It's very dark and Gothic and most of the time is spent on characterization and building atmosphere, but it is an excellent book. It is not for children, needless to say, even though the main character is basically a child in the eyes of the law. It talks of impoverishment and a code all their own. It's very different than what I usually read and heavy on the purple prose to understand the wintry Ozarkian landscape and the equally cold attitudes of both neighbours and family. Everything is talked about in such a muted way, but the content is just so vivid and described so articulately that Woodrell deserves all the acclaim he received and more. It's a short enough read, so I would recommend it to pretty much anyone above a certain age.

u
uncommonreader
Mar 17, 2013

Woodrell is an authentic author whose writing is really tremendous. This is a story about a harsh life met with loyalty and courage. Highly recommended!

f
FannieD
Oct 25, 2012

I loved this book when it came out - the characters were so vivid. About to reread it.

k
KKPGIRL
Mar 14, 2012

I had to read this book for a class, and I really didn't like it. The only good things about this book were Ree, Gail, and Ree's 2 younger brothers. The rest of the book was really creepy and weird. It also seems to stereotype Missouri, so now everyone probably thinks everyone that lives in Missouri does meth and marries their cousins, which is totally not true! The ending was a surpprise, but also a cliff-hanger. Overall, I would not recommend this book.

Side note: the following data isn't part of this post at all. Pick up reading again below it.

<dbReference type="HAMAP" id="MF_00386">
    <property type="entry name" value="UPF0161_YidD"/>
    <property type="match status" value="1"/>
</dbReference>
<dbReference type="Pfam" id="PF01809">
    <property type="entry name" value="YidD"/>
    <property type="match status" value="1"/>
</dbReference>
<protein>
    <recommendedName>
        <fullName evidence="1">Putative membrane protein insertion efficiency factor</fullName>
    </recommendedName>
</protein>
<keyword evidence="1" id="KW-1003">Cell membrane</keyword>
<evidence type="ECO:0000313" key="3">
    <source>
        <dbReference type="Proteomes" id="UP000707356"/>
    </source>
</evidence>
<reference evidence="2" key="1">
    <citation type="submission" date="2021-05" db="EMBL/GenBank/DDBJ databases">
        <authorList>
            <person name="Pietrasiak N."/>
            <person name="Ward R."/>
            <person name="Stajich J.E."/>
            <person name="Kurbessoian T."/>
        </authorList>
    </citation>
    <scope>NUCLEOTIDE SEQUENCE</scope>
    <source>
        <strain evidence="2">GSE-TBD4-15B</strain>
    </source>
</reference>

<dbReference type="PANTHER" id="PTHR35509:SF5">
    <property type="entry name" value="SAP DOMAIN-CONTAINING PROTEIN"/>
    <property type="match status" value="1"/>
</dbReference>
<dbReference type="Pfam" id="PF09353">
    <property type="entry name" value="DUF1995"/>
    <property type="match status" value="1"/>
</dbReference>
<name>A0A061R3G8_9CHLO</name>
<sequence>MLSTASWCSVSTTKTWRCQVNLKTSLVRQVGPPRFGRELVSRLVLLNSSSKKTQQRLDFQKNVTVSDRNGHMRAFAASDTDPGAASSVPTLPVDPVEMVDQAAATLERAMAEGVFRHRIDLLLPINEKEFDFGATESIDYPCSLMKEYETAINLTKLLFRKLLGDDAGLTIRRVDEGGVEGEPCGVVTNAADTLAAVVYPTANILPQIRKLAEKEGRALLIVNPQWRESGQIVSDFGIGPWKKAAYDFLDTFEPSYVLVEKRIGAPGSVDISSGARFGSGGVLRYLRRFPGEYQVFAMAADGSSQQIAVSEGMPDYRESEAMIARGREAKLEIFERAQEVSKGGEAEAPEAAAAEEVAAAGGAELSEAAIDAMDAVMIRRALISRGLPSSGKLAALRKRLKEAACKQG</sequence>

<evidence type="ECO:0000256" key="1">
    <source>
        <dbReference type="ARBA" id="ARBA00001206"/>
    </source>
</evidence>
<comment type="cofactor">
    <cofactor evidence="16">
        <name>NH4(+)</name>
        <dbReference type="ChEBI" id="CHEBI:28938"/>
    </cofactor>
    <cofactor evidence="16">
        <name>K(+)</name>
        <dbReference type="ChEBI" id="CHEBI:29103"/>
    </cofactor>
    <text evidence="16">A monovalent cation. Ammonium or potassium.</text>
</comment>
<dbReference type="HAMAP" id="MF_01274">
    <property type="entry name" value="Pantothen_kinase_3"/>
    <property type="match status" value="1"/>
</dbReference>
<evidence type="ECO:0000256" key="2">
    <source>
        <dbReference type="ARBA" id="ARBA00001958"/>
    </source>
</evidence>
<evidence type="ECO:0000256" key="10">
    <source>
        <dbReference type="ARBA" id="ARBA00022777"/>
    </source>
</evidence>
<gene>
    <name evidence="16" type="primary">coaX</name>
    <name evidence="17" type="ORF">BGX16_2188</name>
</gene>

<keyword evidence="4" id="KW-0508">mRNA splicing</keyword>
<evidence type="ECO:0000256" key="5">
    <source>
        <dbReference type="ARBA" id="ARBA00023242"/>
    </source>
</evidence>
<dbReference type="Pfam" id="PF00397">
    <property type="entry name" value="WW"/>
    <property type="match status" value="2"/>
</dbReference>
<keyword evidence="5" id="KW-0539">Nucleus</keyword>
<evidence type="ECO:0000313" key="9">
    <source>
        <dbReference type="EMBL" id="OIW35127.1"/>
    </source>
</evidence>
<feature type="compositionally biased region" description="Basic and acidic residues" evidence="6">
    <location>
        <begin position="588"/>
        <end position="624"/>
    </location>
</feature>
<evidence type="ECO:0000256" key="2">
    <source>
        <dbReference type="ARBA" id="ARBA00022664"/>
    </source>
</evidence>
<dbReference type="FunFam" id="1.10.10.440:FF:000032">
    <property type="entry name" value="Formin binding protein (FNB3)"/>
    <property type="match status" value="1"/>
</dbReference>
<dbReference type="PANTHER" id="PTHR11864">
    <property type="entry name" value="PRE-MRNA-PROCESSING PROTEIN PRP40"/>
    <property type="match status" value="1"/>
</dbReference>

j
JustynaN
Feb 15, 2012

This should be mandatory reading for 16-year old highschool students - most of them have it so much better than the main character in this book and don't appreciate it. Ree inspires to stop whining and "deal with it".

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b
britprincess1
May 27, 2013

Coarse Language: Lots of cussing throughout.

b
britprincess1
May 27, 2013

Sexual Content: There are direct and indirect mentions of premarital sexuality and brief mentions of incest.

b
britprincess1
May 27, 2013

Violence: A lot of violence throughout, including towards women.

b
britprincess1
May 27, 2013

Other: Alcohol, tobacco smoking, crystal meth, and marijuana are all used by various characters throughout the book.

b
britprincess1
May 27, 2013

Frightening or Intense Scenes: There are a number of vivid intense scenes, some quite horrific. (I cannot describe them on account that they would potentially spoil the novel.)

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KKPGIRL
Mar 14, 2012

KKPGIRL thinks this title is suitable for 15 years and over

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rushun May 31, 2013

Found title in a Patterson book. A short read. Story in poverty mountains of Arkansas about a young girl facing eviction from her house with two very young siblings who need to find her dead father to save her house. Hard life. Good ending.